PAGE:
Ladies and gentlemen, there's an exchange of letters between the lawyers representing MeK and this appeal on the government. And apparently the government at this point is not of the mind to retract those statements.
I would suggest to you that if that transcript ever gets to the court, they will be of a mind to do that and a whole lot more and should be.
The Secretary has said in testimony before Congress that the decision to de-list, and this is again borne out I suppose by this morning's Wall Street Journal, the decision will be based in part of degree of cooperation that MeK gives in moving to what has been ironically Camp Liberty
Ladies and gentlemen, that has nothing to do with the law. The law doesn't allow for political decisions. It doesn't allow for decisions based on how cooperative somebody has been
The law allows for decisions based on somebody, whether somebody represents a threat to the National Security of the United States and if MeK doesn't, they don't belong on the list. It's that simple. And they don't.
To say that this decision is going to await the last transport and the last person and then maybe will be announced 60 days later, I would suggest to you is to give the Iranians and the Iraqis an opportunity that we don't want to see them given.
What we should all hope for now is that at the very least our government makes it clear that we have the means and the inclination to remove those people from Ashraf and from Camp Liberty if it is necessary to do so.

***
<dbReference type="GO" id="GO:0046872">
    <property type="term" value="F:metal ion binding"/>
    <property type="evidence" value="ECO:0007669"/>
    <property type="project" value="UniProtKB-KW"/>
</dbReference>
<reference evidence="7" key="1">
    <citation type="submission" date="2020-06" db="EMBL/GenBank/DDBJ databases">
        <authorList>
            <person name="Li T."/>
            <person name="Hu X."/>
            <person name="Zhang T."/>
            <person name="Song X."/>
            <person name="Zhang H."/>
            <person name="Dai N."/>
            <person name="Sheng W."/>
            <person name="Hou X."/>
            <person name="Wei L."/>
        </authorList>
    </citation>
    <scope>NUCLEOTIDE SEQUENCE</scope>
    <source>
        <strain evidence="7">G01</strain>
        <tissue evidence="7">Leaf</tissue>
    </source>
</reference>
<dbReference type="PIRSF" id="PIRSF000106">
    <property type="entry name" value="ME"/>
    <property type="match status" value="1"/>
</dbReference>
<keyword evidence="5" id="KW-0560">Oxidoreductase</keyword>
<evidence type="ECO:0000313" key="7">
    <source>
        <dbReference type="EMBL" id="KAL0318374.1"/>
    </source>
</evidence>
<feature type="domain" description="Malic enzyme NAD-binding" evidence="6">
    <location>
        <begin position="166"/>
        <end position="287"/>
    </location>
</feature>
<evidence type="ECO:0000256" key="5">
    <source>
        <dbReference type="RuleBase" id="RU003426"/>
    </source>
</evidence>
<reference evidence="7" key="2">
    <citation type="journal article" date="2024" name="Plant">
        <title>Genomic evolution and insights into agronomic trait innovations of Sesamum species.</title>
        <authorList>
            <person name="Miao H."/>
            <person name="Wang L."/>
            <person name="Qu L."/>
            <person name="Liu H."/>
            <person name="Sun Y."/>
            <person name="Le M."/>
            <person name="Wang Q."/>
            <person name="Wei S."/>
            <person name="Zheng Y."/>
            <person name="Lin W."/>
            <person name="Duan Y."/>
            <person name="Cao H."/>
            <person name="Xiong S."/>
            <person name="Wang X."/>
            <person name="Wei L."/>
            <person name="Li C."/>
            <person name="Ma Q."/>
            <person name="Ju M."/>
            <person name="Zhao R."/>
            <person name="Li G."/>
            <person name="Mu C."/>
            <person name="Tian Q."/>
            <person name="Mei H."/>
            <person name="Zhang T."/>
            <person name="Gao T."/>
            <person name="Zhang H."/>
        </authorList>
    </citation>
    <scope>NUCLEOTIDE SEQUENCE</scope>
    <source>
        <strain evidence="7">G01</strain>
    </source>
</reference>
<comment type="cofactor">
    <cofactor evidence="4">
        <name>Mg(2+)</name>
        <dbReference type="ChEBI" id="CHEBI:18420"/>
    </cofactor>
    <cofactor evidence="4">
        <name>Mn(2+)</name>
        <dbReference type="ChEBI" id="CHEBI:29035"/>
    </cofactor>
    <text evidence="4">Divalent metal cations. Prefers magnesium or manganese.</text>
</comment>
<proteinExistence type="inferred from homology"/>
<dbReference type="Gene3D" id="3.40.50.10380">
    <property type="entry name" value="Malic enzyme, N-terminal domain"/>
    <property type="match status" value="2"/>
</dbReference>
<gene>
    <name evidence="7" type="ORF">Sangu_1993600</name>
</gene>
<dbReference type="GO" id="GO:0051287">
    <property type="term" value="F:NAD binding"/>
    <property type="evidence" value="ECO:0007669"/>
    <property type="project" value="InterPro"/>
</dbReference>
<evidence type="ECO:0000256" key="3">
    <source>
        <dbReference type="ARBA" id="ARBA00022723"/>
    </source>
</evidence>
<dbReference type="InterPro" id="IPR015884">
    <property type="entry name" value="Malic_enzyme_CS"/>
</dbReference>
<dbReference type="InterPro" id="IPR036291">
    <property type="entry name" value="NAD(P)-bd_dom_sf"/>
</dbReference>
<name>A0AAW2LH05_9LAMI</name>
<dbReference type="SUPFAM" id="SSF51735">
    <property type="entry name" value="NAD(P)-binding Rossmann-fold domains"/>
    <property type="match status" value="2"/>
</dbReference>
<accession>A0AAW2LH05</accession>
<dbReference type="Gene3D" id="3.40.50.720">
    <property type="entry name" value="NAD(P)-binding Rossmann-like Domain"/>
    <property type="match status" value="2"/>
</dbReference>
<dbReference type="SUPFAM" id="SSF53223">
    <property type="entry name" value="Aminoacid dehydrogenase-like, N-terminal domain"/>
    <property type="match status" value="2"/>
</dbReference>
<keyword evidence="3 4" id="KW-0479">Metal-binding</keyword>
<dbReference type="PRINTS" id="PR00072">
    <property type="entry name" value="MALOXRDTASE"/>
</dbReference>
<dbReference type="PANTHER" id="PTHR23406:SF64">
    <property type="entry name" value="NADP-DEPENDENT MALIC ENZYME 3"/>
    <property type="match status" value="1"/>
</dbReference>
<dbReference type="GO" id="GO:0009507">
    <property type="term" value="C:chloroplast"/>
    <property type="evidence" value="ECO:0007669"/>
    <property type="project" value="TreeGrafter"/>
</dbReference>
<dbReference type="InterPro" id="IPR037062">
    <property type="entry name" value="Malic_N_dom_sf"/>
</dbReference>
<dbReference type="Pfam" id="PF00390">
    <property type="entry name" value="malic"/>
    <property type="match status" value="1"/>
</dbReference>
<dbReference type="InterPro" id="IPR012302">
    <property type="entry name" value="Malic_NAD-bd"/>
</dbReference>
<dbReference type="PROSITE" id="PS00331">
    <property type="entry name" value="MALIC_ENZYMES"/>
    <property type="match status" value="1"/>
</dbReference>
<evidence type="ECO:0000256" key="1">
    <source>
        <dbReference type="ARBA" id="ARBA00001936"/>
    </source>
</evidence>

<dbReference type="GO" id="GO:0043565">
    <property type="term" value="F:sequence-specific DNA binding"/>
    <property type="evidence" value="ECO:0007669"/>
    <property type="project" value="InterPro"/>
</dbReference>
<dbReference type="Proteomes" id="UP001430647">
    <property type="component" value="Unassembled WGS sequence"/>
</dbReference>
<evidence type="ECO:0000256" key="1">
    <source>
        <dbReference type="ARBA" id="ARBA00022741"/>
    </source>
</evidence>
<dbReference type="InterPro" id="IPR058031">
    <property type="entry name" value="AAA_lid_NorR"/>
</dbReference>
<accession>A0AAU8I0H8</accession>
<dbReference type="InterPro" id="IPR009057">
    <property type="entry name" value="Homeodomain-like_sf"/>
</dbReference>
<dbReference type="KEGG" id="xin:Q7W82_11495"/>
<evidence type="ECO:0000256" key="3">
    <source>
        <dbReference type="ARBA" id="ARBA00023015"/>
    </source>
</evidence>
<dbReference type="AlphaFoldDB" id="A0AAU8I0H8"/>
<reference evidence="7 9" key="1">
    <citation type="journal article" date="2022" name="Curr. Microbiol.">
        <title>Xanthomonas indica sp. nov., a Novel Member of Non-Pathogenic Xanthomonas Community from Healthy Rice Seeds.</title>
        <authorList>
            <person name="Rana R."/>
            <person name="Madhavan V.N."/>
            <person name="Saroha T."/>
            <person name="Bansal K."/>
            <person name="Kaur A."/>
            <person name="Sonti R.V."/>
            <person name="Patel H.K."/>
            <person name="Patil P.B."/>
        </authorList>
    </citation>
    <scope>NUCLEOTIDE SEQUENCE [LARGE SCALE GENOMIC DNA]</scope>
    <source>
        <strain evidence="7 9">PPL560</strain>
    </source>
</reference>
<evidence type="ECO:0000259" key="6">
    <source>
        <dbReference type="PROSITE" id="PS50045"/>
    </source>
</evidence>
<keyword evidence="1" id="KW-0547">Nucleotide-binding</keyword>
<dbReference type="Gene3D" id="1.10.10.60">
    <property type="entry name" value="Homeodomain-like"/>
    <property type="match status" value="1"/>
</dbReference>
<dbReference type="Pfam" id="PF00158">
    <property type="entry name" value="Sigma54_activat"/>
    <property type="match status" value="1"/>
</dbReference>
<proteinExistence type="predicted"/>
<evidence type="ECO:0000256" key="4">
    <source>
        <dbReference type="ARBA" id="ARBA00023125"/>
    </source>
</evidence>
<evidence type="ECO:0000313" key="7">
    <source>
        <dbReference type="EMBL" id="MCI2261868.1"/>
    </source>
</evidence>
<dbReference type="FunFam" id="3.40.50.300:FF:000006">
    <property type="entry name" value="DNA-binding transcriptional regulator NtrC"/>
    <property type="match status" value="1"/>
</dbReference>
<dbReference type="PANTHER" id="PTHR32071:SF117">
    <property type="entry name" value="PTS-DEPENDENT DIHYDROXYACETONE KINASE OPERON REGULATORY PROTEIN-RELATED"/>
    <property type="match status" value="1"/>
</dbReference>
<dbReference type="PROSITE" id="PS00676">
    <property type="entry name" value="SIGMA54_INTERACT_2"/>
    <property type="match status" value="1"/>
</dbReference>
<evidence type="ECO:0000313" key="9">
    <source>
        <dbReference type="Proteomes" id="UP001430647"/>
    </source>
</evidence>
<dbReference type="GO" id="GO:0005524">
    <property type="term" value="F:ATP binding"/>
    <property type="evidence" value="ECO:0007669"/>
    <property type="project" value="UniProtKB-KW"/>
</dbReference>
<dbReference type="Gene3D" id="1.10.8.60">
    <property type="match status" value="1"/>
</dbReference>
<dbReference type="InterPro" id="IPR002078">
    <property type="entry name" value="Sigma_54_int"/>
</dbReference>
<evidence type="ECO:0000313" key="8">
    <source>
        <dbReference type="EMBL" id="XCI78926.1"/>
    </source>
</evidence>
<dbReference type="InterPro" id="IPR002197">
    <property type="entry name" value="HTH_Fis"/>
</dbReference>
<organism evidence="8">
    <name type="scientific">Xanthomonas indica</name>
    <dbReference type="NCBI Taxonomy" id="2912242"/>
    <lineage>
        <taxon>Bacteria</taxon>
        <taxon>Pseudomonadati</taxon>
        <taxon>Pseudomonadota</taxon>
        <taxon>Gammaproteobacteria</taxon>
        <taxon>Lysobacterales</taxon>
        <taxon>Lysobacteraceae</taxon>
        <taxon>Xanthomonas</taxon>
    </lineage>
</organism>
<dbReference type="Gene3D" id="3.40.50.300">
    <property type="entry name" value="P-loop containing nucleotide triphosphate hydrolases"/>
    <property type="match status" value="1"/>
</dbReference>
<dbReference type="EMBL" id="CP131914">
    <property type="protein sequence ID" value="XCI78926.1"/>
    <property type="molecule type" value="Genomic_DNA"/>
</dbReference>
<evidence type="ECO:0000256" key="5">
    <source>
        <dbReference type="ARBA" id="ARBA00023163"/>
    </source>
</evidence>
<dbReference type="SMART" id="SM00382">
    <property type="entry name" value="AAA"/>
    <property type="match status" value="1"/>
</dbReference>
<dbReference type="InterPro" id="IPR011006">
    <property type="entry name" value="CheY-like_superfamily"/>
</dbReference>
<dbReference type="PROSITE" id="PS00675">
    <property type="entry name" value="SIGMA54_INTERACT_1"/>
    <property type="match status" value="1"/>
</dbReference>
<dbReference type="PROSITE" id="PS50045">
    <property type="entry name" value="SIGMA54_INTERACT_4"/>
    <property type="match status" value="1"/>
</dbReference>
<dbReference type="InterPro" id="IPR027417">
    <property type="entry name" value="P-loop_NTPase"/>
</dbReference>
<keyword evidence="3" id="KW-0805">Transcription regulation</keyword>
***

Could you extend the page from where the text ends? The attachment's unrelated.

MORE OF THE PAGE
And it may very well be necessary when you consider this morning's stories about the fact that we are at least considering de-listing. They put them in a way, the worst possible position.
How do we know there are no weapons? We have heard it from the U.S. military. We have heard it from the people of Ashraf. I would suggest to you that you saw it. Those of you who saw those horrible videos from a year ago. Did you see the Iraqi troops shooting at unarmed people? They knew those people were unarmed.
How do we know that? Because the one thing you'll notice about the people doing the shooting, they were not wearing helmets. They knew very well that the people they were aiming at were unarmed. Don't you think they would have been dressed in battle gear rather than in flimsy uniforms with no helmets if they thought they were shooting at armed people? You bet they would.
Nobody, except the government lawyer, would be willing to get up and say what that lawyer said in court, that there is some suspicion that there were arms there
It's time to drop the mask. It's time to drop the pretense. It's time to do the right thing which is to de-list and it is important to do the right thing, which is to de-list.
The 18th century philosopher Edwin Burke said, all that is necessary to assure the triumph of evil is that good men do nothing.
I think what we have come here to say is it's about time for good people, men and women, and women, to do something. And that is the right thing; that is de-list and get those people out of there.
Thank you very much.